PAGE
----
Science Advances

Supplementary Materials

This PDF file includes:

  • Fig. S1. Intercalator tilting is inhibited when dye coverage is high.
  • Fig. S2. Summary of different modes of rotational motion.
  • Fig. S3. Definitions of coordinate systems and reference frames.
  • Fig. S4. The effect of wobble and tilt upon emission polarization.
  • Fig. S5. Three experimental configurations for measuring intercalated dye orientations.
  • Fig. S6. Simulated measurements corresponding to parameter sets {θ = 85°, α = 85°} and {θ = 53.6°, α = 39.1°}.
  • Fig. S7. Intuitive description of the differences between experimental configurations.
  • Fig. S8. Example ROI used for ensemble fluorescence polarization measurements.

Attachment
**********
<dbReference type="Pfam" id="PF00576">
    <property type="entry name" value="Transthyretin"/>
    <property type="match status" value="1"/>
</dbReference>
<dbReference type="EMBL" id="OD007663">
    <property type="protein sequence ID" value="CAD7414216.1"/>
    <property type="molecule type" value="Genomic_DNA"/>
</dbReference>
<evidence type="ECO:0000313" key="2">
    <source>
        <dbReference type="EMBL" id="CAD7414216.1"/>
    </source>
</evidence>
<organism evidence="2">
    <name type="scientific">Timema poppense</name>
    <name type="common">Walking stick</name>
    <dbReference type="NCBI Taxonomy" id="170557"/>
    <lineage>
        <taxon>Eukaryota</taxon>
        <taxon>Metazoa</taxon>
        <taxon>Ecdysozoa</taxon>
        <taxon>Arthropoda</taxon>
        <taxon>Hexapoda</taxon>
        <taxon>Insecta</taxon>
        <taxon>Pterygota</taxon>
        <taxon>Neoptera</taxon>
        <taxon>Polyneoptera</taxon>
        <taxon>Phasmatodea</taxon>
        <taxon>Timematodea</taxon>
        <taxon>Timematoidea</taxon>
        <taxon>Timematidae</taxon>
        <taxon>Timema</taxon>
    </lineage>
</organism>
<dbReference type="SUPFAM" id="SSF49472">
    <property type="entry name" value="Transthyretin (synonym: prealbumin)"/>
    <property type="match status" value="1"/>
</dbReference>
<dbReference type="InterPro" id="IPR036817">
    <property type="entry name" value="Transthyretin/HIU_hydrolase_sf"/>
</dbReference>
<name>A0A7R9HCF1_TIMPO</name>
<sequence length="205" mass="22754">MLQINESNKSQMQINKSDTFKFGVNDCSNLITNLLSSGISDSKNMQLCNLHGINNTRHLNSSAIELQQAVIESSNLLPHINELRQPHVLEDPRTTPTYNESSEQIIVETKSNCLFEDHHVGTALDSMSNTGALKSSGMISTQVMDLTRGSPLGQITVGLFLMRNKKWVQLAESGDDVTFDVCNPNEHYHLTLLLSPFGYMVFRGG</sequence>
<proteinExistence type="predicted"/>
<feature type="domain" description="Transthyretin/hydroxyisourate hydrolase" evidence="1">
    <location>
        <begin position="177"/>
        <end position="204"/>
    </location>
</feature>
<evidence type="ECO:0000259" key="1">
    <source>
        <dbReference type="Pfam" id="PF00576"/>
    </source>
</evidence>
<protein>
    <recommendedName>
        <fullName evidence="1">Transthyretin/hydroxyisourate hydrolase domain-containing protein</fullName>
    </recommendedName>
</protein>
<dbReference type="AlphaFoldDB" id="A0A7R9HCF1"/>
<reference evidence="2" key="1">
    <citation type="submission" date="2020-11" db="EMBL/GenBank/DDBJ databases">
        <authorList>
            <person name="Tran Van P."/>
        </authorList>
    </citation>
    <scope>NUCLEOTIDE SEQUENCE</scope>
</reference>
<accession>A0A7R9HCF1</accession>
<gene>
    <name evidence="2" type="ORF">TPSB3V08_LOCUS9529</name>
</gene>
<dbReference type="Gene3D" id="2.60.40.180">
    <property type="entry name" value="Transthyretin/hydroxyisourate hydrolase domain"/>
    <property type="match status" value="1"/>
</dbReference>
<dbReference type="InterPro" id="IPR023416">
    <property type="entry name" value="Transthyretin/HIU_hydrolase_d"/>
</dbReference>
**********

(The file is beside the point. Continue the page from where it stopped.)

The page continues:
• Table S1. Accounting for energy transfer.
  • Section S1. Intercalators prevent peeling and bubble formation under low-salt conditions
  • Section S2. Relating the measured intercalator orientation to DNA structure
  • Section S3. Theoretical model: Tilt wobble and twirl
  • Section S4. Distinguishing wobble and tilt
  • Section S5. Why is it necessary to rotate the DNA?
  • Section S6. The effect of energy transfer upon emission polarization
  • Section S7. How rapidly do intercalators twirl?
  • Section S8. Rapidly toggling between x-/y-polarized illumination is equivalent to unpolarized excitation within the image plane
  • Section S9. Because of reduced intercalator affinity for S-DNA, tilting is only observed at the end of the OST
  • Section S10. ROI selection for ensemble fluorescence polarization measurements
  • References (4360)

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